Let's delve into that concept a little more:
No proper status:
Even those outside the Christian realm know that Mary was poor. I mean, she placed her baby in an animal feeding trough. She had literally nothing to show for who she was, what she could bring to the table (which, again, was literally nothing).
For me, I often compare what I don’t bring to the table with what Christian women my age who have kids do bring to the table. I ruminate that they can show up with another human being they birthed, sharing their own wisdom and blessings that I’m immune to, which leaves me with empty hands and an emptier soul. Empty and hollow not because I’m currently in a place where I’m dying to have kids, but because I’m a social outcast. I don’t belong anywhere amidst this middle-school lunch-table sort of scene.
I had a Christian leader whom I deeply admire share one day that the sole purpose of sex is to have children. In fact, as a woman, my purpose is lacking if I’m not producing child after child in my marriage.
I’ve yet to shake that statement. I’d say it was a tough pill to swallow, but I never swallowed it. Instead, I allowed this tart message to sit in my throat for a minute, unsure that I was willing to consume this message as biblical truth. In fact, I continue to discover that many Christians hold to this belief, that women are sinners if they use birth control or don’t have children, regardless of personal, biological, or mental-health-based reasons for abstaining.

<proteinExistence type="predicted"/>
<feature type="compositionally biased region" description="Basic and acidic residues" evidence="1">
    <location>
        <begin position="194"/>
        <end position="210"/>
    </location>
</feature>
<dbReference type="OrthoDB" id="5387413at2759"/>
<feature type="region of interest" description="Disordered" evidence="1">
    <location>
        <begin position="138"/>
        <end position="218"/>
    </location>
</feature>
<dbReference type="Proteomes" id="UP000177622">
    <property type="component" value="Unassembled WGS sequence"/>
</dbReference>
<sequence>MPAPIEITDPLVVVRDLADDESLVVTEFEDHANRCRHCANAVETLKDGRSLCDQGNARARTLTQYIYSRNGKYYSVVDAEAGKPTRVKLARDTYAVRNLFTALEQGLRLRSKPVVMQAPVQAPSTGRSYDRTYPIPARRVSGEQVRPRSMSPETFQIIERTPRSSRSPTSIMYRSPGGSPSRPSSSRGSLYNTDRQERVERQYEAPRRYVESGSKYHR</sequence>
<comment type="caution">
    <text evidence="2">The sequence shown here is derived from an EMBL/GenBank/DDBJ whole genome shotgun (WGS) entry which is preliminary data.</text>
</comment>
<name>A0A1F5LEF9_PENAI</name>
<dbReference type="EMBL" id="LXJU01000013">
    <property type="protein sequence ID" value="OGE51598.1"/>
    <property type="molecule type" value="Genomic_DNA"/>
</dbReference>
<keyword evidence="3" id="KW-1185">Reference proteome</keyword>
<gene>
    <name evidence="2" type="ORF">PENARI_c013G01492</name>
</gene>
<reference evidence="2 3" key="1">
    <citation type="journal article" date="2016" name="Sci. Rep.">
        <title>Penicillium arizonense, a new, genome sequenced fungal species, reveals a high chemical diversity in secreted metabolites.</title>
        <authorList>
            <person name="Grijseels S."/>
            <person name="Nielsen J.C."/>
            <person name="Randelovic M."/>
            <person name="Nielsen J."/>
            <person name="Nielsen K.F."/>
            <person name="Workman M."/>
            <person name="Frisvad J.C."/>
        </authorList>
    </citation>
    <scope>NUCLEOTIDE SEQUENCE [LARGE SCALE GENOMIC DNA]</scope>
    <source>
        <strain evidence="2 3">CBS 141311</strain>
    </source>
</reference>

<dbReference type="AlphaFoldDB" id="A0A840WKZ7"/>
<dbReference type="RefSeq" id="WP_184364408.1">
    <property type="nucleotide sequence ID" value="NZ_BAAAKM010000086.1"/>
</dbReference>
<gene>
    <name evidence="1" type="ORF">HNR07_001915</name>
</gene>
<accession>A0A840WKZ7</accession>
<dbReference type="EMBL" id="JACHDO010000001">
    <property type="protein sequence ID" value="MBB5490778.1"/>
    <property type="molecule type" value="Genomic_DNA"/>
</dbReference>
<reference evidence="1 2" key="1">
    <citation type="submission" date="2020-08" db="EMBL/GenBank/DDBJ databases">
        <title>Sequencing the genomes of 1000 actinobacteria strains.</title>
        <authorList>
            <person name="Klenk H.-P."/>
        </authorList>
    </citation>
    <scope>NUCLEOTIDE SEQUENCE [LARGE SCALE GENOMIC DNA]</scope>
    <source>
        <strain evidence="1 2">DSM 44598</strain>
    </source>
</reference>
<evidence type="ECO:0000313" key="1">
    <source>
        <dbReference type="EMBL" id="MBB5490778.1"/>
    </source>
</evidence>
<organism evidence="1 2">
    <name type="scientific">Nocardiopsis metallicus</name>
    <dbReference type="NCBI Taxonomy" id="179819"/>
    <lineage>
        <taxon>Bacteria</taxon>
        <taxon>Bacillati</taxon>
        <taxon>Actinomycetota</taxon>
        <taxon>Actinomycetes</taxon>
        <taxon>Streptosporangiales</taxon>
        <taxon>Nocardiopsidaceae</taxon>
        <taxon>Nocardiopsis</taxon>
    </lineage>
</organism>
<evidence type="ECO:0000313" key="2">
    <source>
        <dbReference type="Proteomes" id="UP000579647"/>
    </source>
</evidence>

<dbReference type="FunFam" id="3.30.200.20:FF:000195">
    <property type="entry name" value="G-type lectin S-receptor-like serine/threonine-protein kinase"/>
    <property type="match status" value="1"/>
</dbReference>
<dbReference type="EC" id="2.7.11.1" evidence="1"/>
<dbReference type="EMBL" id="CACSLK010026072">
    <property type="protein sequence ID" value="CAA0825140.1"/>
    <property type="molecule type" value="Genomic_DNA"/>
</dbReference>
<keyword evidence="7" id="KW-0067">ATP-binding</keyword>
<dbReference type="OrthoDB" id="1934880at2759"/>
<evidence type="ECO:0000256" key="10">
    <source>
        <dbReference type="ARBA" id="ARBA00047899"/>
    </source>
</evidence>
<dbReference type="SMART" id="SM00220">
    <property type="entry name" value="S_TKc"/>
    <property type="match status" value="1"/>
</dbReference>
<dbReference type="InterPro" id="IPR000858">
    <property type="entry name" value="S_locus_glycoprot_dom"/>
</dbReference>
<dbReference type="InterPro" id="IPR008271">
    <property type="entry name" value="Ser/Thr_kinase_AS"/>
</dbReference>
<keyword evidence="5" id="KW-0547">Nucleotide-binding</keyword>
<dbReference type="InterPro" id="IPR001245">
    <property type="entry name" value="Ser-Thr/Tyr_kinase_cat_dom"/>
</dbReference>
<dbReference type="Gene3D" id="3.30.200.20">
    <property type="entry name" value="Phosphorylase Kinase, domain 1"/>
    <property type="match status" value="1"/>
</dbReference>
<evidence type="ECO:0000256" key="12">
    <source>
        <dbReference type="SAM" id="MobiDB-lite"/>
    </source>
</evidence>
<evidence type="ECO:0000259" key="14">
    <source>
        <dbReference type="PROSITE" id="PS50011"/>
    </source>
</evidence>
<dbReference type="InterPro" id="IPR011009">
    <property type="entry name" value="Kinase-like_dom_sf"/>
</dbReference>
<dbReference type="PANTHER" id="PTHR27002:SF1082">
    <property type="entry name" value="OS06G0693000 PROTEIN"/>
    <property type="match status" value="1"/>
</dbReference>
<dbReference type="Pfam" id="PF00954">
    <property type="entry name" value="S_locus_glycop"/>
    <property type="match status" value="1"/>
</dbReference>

This, in its own sense, is church-based condemnation. Mary was pregnant outside of wedlock. I’m over here not pregnant, having been married for nearly four years. In the church leaders’ eyes, Mary and I are actively defying the proper, social, spiritual prerequisites for women. And yet, Mary was the most obedient woman of us all, and meanwhile, I choose to believe Jesus is using my motherless life to fulfill needs I might only understand on the other side of this earth.
To fulfill His purpose:
It’s no secret that all of us want to know why we exist. We crave to know our purpose, to step into it with confidence and assurance that we matter. And there’s nothing wrong with that. In fact, I believe God wired us that way to prod us towards Him.
I believe Mary's biggest God-given purpose was to deliver my sweet, redeeming, precious baby Jesus. Likewise, while I don’t have spiritual hindsight, I firmly believe one of my biggest God-given purposes is to share God’s grace and goodness with those struggling with mental health, particularly Obsessive-Compulsive Disorder (OCD).